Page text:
Manitoba’s police watchdog has concluded that Thompson RCMP officers’ actions or inactions did not play a role in the death of a 44-year-old woman who died in one of the detachment’s drunk tanks on Feb. 1, 2020.
The Independent Investigation Unit of Manitoba (IIU), which investigates serious incidents involving on- and off-duty police officers in the province, said in its investigation report released Aug. 26 that the woman’s cause of death was a combination of acute alcohol intoxication and a subdural hematoma – a collection of blood outside the brain, usually caused by a head injury.
Video footage from McDonald’s, where the woman was detained for public intoxication before being lodged in RCMP cells under the Intoxicated Persons Detention Act (IPDA), showed her falling off a stool twice and appearing to strike her head on the floor, the IIU said. The woman was medically assessed by Thompson Fire & Emergency Services paramedics prior to being placed in the drunk tank.
The woman had also been treated in Winnipeg two weeks earlier for an intercranial brain bleed and told officers that she had seizures.
The woman was lodged in one of the drunk tanks around 8:15 p.m. and observed to be breathing during a cell check at 10:49 p.m. Nineteen minutes later, a cell guard saw that the woman had soiled herself and did not appear to be breathing. RCMP officers and then paramedics attempted to resuscitate her but could not and she was declared dead at 11:35 p.m.
The IIU investigated the incident because it involved the death of someone while in police custody.
Prisoners lodged in cell at the Thompson RCMP detachment are supposed to be physically checked every 15 minutes and those in the drunk tanks are woken up every four hours to assess their condition.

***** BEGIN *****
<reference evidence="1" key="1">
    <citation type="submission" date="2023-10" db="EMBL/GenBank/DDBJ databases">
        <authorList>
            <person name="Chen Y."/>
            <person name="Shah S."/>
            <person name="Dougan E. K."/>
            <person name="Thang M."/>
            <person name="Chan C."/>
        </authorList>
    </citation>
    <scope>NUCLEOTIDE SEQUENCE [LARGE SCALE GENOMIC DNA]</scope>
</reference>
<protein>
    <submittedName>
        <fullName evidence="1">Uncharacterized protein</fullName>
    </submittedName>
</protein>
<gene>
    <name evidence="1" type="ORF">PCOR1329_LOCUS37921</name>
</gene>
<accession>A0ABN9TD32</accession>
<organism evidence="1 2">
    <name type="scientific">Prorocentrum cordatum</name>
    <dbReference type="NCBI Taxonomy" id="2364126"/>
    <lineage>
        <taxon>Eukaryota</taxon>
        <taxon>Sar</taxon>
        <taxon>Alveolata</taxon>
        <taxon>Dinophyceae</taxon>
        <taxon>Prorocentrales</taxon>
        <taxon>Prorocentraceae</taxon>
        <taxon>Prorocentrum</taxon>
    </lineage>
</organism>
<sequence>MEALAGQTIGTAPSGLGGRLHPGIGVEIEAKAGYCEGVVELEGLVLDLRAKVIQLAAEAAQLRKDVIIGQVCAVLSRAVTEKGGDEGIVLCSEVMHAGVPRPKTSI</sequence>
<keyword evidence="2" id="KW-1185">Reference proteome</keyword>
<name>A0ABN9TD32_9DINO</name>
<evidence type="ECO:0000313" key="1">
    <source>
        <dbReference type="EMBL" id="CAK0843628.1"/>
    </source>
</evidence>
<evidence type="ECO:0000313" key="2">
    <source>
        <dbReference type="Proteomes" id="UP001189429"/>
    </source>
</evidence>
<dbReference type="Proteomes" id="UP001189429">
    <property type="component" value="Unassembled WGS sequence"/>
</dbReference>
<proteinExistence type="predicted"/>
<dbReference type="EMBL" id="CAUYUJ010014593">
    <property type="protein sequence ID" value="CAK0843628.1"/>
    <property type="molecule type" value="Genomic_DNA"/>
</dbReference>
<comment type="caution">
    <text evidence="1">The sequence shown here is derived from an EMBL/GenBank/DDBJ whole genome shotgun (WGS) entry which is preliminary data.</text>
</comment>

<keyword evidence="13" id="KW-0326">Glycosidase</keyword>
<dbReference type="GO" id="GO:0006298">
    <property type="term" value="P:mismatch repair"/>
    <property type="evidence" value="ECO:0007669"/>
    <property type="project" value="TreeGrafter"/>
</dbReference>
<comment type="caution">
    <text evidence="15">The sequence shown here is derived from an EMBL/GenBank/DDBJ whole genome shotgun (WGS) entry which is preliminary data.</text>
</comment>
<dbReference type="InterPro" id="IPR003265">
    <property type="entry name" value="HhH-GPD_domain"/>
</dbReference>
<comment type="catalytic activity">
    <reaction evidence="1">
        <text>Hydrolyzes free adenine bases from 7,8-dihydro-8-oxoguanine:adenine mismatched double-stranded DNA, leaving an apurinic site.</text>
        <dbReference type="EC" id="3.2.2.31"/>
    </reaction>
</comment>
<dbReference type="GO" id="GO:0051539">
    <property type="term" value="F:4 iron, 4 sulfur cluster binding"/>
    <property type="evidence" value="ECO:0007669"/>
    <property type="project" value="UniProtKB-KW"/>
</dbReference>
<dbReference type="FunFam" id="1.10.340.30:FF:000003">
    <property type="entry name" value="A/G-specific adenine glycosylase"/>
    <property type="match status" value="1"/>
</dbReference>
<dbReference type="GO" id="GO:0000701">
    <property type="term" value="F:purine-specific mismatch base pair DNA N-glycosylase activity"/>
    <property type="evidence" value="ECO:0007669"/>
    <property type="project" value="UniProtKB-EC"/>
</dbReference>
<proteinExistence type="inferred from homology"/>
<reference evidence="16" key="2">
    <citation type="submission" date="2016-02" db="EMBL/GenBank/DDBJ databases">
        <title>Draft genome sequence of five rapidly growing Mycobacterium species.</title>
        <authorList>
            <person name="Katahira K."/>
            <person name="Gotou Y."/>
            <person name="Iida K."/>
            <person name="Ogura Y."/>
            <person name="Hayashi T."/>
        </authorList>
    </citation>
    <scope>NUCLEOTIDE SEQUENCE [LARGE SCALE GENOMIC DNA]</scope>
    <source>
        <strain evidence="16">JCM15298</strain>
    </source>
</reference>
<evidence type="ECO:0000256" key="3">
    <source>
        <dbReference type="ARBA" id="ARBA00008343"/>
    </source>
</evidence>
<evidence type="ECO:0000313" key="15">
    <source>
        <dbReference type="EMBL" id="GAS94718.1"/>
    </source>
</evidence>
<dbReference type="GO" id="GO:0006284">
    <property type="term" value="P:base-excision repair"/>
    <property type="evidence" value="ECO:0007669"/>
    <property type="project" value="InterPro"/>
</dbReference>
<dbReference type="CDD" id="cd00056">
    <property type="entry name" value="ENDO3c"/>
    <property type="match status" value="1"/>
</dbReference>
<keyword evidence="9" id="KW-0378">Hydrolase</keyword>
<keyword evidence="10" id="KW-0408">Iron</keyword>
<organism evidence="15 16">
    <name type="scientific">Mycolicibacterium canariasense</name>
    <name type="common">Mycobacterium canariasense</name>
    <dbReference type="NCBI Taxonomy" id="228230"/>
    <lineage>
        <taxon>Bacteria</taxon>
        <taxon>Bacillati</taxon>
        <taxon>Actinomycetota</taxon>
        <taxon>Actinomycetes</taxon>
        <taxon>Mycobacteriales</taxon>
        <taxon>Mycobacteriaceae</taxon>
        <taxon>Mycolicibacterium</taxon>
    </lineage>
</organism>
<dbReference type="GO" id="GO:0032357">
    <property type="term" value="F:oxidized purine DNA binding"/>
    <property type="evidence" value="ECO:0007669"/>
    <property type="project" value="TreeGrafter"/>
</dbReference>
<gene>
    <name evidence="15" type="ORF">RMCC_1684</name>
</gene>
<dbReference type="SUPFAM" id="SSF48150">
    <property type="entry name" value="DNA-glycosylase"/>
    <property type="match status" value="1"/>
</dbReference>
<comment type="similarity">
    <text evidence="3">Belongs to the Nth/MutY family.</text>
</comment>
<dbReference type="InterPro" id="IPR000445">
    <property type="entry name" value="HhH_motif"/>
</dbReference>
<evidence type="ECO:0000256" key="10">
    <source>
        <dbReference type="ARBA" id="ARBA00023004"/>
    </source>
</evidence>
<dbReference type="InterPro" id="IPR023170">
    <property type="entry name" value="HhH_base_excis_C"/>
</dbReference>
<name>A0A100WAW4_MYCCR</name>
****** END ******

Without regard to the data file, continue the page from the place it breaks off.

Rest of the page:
Prior to 2020, the last time a prisoner lodged in Thompson RCMP detachment cells died was July 19, 2008, when 37-year-ld Jeffrey Ray Mallett was found dead on the floor in the corner of the cell near the door when the prisoners were being moved out for meals. The cause of his death was determined to be pneumonia following an autopsy conducted by Dr. Thambirajah Balachandra, then the chief medical examiner of Manitoba, who said he believed Mallett had probably been dead for six to 10 hours before his death was discovered when an RCMP officer entered the cell shortly after noon to move Mallett to a holding cell, because he was going to be charged for breaching an undertaking not to consume alcohol. The officer attempted to awake Mallett and discovered that he was dead.
In her report on an inquest into Mallett’s death held in 2012, 2013 and 2014, provincial court Judge Doreen Redhead recommended that Thompson establish a detoxification centre similar to the Main Street Project in Winnipeg to provide rehabilitative services and programs to people with substance abuse problems. She also recommended that medical assessments be done before a person is lodged in RCMP cells under the IPDA to ensure they do not have any pre-existing medical conditions, a procedure that had already been put in place before her inquest recommendations were issued.